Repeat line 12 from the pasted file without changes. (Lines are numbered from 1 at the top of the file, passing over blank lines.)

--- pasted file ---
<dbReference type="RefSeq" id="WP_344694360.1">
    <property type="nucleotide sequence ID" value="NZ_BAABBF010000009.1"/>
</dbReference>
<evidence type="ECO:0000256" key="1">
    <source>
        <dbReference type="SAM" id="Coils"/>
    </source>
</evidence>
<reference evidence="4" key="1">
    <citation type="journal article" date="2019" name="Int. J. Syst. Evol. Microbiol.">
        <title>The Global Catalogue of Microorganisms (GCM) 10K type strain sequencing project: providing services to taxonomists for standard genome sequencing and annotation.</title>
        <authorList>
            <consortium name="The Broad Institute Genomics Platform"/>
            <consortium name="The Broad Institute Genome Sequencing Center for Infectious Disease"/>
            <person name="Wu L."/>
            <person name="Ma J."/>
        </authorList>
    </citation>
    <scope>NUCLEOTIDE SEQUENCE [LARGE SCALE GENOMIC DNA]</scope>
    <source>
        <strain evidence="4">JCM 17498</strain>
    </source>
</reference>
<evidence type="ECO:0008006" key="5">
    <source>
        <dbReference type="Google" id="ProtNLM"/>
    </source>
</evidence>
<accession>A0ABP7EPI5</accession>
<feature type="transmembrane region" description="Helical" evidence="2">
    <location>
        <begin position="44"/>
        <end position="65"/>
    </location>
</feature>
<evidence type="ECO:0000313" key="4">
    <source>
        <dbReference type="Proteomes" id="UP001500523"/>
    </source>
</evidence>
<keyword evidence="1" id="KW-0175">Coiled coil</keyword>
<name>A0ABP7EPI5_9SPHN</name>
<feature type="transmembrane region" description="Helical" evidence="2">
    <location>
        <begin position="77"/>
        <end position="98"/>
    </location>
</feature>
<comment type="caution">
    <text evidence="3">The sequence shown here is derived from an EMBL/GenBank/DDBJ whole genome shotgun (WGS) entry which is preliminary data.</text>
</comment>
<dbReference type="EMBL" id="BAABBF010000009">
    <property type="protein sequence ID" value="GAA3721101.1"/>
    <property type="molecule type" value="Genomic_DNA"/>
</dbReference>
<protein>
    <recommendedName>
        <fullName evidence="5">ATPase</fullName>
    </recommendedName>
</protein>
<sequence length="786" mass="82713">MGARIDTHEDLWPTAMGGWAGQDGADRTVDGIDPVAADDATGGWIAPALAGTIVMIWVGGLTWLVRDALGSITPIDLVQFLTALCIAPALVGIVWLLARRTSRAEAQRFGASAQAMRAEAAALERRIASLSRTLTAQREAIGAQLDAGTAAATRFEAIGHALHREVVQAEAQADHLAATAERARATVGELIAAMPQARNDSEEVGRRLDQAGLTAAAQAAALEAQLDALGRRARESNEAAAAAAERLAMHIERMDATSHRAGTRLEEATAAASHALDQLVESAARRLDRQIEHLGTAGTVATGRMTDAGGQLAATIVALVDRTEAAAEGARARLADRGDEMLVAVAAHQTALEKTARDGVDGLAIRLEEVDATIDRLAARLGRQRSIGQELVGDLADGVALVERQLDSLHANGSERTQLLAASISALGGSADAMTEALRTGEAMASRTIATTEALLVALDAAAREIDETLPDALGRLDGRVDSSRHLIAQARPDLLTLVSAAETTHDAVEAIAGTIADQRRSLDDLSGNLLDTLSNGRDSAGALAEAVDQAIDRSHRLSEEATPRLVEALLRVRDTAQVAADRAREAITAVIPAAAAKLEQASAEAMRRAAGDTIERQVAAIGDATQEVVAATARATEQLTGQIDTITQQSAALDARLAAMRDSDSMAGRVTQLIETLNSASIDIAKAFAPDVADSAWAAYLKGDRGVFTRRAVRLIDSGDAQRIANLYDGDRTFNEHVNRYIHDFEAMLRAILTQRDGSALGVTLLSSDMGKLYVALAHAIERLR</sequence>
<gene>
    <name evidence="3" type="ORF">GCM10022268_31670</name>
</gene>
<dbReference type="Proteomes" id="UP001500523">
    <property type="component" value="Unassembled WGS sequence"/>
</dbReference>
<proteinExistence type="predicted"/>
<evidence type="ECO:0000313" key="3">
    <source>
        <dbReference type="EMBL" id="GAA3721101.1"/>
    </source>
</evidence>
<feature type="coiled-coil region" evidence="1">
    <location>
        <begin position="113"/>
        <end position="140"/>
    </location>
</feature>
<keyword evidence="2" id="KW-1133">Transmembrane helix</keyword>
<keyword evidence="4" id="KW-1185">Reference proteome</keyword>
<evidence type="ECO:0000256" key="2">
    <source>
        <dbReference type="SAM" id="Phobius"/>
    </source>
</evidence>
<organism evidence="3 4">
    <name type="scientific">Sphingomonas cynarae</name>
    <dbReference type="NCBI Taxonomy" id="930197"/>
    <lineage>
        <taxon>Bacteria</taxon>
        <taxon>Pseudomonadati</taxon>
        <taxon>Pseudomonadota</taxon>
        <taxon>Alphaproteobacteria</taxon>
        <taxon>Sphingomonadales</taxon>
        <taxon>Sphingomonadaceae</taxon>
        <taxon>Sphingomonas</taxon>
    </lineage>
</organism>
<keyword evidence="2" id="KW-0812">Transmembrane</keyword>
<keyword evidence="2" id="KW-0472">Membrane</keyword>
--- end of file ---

        <authorList>